My Favourite Dubai Buildings

hospitality and hotel photography

As I mentioned in my first blog, Dubai’s amazing buildings mesmerised me from my first visit. I’ve called the city home for almost 15 years and during that time, I’ve been lucky enough to witness impressive new construction projects growing up around me. From the world’s tallest building to elegant structures that nod to the UAE’s great heritage, I’ve chosen my six favourite buildings in Dubai.

1. Burj Al Arab Hotel, Jumeirah, Dubai

Postcard-perfect (captured by yours truly) the Burj Al Arab hotel is a symbol of Dubai. It’s not only stunning to look at but also boasts building and engineering features that make it unique.

Conceived by architect Tom Wright, the outstanding architectural achievement was designed as a global icon, which also needed to stand against the coastal winds and intense sandstorms Dubai endures.

I’ve always admired the sail-shaped structure, the most distinctive feature of Burj Al Arab, inspired by a traditional Arabian dhow. Capturing all 321 metres of its curvilinear form through a lens was a highpoint of my architectural photography career.

The dynamic colour-changing lighting system that illuminates the exterior every night enhances its visual appeal even further. It is a building I will never tire of seeing nor photographing.

2. Emirates Towers, Sheikh Zayed Road

A winning design by NORR Group architect Hazel Wong, the dynamic composition is based on an equilateral triangle form that not only stabilises the structure but integrates Islamic symbolism.

Capturing the sleek lines of Emirates Towers is a joy, and I have regularly been invited to update Jumeirah’s portfolio with visually striking images of the buildings.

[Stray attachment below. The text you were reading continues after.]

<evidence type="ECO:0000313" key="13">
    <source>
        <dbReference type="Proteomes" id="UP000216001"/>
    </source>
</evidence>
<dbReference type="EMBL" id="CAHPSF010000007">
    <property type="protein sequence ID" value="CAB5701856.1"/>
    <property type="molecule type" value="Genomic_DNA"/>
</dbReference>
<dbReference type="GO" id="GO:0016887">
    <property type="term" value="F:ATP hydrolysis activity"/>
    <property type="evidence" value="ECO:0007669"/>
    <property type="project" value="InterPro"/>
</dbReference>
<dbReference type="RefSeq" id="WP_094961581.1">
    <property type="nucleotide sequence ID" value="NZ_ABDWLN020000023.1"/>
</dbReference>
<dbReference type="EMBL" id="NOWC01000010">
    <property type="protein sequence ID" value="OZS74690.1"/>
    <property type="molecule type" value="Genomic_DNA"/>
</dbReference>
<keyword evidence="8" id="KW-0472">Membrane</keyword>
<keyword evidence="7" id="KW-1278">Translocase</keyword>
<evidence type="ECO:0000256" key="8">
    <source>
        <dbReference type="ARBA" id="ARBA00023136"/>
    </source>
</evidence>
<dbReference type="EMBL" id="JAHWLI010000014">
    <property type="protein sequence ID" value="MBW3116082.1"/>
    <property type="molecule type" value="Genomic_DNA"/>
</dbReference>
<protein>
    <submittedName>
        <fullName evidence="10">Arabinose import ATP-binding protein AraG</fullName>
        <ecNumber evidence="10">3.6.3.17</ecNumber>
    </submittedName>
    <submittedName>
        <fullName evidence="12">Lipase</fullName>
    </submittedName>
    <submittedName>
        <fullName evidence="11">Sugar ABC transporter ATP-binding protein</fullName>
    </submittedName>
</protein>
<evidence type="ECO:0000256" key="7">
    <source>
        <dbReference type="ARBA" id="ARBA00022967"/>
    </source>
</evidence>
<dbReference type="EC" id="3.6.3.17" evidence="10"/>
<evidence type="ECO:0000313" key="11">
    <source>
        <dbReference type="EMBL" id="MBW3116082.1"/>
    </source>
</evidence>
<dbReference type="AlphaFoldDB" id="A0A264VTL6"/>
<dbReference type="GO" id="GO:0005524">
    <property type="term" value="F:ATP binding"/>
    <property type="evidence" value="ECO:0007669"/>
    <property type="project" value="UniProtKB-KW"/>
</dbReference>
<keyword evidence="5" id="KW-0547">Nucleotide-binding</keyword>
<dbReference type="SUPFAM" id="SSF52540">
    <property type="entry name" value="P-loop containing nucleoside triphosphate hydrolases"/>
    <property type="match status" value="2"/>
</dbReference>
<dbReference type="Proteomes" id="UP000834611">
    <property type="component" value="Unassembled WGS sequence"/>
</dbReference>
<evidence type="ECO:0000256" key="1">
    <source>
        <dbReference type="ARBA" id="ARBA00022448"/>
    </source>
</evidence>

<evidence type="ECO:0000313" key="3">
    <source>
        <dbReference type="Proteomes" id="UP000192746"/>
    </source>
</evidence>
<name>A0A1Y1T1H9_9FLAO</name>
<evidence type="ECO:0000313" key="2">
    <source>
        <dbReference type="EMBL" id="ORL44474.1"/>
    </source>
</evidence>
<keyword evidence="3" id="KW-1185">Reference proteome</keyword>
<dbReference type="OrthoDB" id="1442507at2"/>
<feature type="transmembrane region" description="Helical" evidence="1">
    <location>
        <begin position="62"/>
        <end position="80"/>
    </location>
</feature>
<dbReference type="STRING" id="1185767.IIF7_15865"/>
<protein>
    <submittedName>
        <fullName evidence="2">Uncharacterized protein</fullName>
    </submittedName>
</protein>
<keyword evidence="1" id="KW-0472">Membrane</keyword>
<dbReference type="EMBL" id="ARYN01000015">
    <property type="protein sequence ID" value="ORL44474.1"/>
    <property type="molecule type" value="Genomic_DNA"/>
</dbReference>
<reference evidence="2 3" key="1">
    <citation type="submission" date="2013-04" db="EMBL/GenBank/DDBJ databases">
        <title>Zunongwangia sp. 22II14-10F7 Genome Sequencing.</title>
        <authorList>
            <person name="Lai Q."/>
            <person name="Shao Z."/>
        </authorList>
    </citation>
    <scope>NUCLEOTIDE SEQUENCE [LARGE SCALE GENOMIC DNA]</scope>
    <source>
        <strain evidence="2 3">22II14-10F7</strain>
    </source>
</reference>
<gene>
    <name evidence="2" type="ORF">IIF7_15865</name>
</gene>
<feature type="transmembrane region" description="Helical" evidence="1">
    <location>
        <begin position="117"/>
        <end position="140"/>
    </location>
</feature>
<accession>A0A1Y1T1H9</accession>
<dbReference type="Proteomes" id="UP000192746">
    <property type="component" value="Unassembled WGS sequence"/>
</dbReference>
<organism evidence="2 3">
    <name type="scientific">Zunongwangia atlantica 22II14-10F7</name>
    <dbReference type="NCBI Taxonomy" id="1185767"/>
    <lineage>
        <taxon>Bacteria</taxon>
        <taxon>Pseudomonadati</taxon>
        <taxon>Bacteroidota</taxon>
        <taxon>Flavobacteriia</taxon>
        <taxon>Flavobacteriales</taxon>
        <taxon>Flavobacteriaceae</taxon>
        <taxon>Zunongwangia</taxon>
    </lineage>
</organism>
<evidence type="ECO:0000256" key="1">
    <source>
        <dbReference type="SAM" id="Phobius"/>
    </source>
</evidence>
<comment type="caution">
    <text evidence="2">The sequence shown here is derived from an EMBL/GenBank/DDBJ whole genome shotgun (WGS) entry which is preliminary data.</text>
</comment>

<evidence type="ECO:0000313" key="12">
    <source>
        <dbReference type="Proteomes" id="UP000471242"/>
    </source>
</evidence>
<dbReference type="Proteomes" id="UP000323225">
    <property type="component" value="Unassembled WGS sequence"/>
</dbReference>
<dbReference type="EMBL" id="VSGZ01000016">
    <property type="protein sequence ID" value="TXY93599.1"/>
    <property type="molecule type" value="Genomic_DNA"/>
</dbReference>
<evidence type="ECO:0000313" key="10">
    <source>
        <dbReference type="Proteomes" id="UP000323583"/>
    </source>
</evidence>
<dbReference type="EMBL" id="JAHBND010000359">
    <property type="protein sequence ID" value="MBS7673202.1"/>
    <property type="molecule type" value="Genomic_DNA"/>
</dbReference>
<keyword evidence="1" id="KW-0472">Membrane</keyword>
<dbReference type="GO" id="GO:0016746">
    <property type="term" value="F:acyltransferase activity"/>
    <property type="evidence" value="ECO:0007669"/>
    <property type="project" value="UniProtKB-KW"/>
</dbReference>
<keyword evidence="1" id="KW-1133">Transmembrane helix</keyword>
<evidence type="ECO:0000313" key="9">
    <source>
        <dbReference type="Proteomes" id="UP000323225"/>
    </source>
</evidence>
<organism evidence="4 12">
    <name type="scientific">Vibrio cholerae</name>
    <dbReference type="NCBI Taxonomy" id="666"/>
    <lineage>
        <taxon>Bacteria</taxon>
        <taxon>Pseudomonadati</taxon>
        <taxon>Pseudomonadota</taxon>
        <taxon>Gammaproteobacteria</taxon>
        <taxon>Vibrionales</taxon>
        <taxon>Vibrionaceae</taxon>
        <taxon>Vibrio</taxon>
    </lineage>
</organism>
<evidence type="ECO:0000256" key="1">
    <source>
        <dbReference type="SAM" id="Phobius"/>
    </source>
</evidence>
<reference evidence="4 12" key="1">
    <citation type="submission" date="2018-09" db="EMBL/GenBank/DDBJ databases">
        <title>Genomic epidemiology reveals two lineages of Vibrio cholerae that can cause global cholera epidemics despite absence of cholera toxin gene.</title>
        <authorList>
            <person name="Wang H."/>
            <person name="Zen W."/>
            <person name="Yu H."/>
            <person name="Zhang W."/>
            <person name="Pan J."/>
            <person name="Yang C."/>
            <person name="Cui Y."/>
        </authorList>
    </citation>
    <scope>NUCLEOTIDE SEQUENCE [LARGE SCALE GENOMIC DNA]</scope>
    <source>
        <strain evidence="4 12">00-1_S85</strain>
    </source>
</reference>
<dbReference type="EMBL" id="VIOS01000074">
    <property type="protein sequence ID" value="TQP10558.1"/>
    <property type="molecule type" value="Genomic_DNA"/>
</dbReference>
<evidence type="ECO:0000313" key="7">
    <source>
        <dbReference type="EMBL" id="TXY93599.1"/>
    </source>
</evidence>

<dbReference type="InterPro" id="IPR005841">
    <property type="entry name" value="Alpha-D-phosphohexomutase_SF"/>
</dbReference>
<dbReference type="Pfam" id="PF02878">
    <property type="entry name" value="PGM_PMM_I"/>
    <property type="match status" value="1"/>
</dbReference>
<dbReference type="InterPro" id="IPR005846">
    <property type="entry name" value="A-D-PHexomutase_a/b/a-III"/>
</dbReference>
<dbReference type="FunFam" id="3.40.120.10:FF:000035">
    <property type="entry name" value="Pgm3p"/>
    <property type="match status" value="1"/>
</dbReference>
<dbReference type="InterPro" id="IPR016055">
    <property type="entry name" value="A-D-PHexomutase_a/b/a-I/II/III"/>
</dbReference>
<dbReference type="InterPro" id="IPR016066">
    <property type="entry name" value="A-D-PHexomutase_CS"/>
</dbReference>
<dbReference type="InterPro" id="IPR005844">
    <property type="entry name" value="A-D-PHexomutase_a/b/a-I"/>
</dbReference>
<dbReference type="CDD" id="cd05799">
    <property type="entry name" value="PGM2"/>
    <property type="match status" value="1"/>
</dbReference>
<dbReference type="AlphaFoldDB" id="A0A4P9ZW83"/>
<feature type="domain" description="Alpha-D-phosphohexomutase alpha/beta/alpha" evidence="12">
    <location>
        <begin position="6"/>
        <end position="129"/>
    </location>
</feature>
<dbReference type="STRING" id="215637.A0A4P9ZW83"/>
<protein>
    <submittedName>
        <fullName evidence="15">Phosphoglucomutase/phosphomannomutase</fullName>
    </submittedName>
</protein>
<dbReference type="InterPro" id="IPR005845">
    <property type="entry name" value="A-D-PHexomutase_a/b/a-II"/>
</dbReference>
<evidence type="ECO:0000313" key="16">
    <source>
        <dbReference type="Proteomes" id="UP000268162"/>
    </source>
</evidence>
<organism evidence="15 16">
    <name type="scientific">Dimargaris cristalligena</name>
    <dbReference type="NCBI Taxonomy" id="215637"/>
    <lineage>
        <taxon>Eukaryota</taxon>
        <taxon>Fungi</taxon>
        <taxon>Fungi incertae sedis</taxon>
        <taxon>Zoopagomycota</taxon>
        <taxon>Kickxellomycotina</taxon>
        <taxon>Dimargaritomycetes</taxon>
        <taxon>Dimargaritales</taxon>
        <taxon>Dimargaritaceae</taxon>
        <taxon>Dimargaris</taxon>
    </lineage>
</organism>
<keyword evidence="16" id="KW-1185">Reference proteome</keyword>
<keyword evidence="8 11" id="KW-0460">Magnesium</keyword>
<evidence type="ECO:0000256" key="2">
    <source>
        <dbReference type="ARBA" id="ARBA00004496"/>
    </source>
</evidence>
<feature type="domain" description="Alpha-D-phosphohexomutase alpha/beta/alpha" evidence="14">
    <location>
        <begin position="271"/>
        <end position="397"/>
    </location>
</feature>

3. Burj Khalifa, Mohammed Bin Rashid Boulevard

The unprecedented verticality and slender profile make this building a knock-out from a visual perspective. Burj Khalifa is not just the world’s tallest building, it is a testament to human ingenuity and engineering prowess.

When I first arrived in the UAE, this landmark building was two years from completion, yet already a striking presence on the Dubai skyline. Delving deeper into its design, I discovered the distinct geometrical patterns it is based on are inspired by Islamic art and architecture.

Photographing Burj Khalifa on its completion added my name to the footnotes of this

4. Emirates NBD Headquarters, Baniyas Road

Although this is one of Dubai’s older buildings, constructed in 1998, it still shimmers in the sun as a beacon of progress and modernity. The architecture seamlessly blends influences of Islamic design with contemporary elements.

Norr Group won international awards for this building, which is clad in gold and granite with an intelligent façade that optimises energy consumption. The design also suggests the curved hull of a dhow, symbolic of Dubai’s long-standing trading tradition.

Catching sight of this building at sunset is breath-taking, and I delight in the light show it provides.

5. Dubai Creek & Yacht Club, Port Saeed

Staying with the sail-inspired design that reflects the UAE’s fishing and pearl diving tradition, Dubai Creek & Yacht Club has a unique silhouette, best viewed from the older part of the city, with skyscrapers in the background.

The combination of modern and traditional architectural elements used in its design make it an elegant structure, and I particularly like the contrast of its white faces with the large glass windows. This image was perfectly timed to capture its spellbinding quality at dusk.

6. Museum of the Future, Sheikh Zayed Road

The most recently completed building on the list, Museum of the Future has been described as one of the world’s most complex structures, which makes it an unsurprising addition to an architectural photographer’s list of favourite buildings.

The exterior façade of the building comprises windows that display an Arabic poem on Dubai’s future by its ruler, Mohammed bin Rashid al Maktoum. There are quotes from the Prime Minister of the UAE and calligraphy by Emirati artist, Matar Bin Lahej.

Museum of the Future was designed by Kila Design, who invited me to photograph it, and engineered by Buro Happold.